This is an un-Jim Carrey like movie that plays on Jim Carrey's strengths, especially his improvisational comedy skills.  I actually felt for Carrey's character, Chip and Matthew Broderick's character, Stephen just came across as being not so nice and friendly.

From Chip putting turkey skin on his face whilst dining at a medieval restaurant, the jousting scene at the restaurant, the basketball match to the old man singing 'American Woman', The Cable Guy has its fair share of lighter moments, courtesy of Carrey himself. 


Dubbed the film that derailed Jim Carrey's A-list career, The Cable Guy appears to be a startling take on the dark comedy formula, whilst still playing to Jim Carrey's talents. Reviews and feedback across the board were mixed, overall. Also expectations were high, given Carrey was on a roll and he netted $20 million to play Chip, but director Ben Stiller still manages to make it work, despite the uneven moments that make it feel out of place, but the comedy is not too wacky and silly and though it feels a little odd, it plays out as a dark comedy that had something to say through the story. 

Jim Carrey makes it work and watching his mannerisms & performance, he is the only comedic actor I can think of, who could sell and pull off this character, well and as well as he did as Chip. Like Robin Williams, Carrey shows his range and versatility through a variety of his character roles, giving it all of his energy, not to mention his boisterous wacky persona to a character, who would be usually reserved, otherwise. Chip is not an evil person; in fact, his neediness comes across as sort of endearing and sad that I feel for him, sometimes, rather than pathetic and sad. Matthew Broderick is fine, but his character can be or is a douche. He's a Debbie-downer, is always in a negative mood and just doesn't want to 'lighten up'. The Cable Guy is more of a Jim Carrey starring vehicle, anyhow and so Broderick's appearance is far mooter than I'd expected. The other co-stars, Jack Black, Leslie Mann, George Segal did okay in their minor roles, but are overshadowed by Carrey's larger-than-life role and where is the real (and arguably only 'star') of the film.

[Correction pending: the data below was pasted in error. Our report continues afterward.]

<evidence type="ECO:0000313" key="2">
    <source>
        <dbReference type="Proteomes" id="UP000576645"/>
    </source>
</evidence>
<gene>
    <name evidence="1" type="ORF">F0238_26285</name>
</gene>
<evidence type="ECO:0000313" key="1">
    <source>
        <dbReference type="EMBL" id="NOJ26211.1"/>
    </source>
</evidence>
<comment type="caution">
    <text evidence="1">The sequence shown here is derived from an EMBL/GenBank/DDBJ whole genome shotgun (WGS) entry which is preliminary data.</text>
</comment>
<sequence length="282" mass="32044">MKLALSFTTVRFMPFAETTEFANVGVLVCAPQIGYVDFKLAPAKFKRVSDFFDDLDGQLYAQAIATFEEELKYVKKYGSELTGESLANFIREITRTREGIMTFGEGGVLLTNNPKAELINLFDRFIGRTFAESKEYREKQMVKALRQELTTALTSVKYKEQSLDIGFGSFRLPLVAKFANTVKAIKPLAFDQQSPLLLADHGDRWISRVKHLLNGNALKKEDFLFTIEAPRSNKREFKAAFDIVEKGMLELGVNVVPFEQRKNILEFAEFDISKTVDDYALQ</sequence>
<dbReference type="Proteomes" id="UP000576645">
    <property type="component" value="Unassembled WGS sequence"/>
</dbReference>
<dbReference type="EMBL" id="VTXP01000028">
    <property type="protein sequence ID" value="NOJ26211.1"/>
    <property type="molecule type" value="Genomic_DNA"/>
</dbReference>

The Cable Guy is one of those films that is often misunderstood, but if you go in expecting your usual big hearty laughs from Jim Carrey, then one is in for a disappointment, somewhat. But at the same time, it's not quite a huge departure for him and this comedy, as even with all that, I still got some enjoyment and entertainment out of it. & contrary to some people, it's not what I'd call a mean-spirited comedy as others have eschewed. This is still Jim Carrey doing his usual funny schtick, only it has dark undertones and despite Broderick's occasionally stiff turn, The Cable Guy still manages to hold up, well. 





Final Verdict: 


The comedy aspects are downplayed with a story that still had me glued in places and though it is not quite the gem, I also don't hate or loathe it. In some instances, like with the basketball and karaoke scenes, they were enjoyable for me. 


It's still far from Jim Carrey's finest, for me personally anyhow, and not the laugh-riot one would expect, but compared to his turn as the scheming Riddler in Batman Forever, with The Cable Guy, in contrast, this is far more right up his own alley than Joel Schumacher's 1995 comic book bomb, and his performance is arguably the best thing about The Cable Guy and is the only, and main reason to watch it. 


Overall: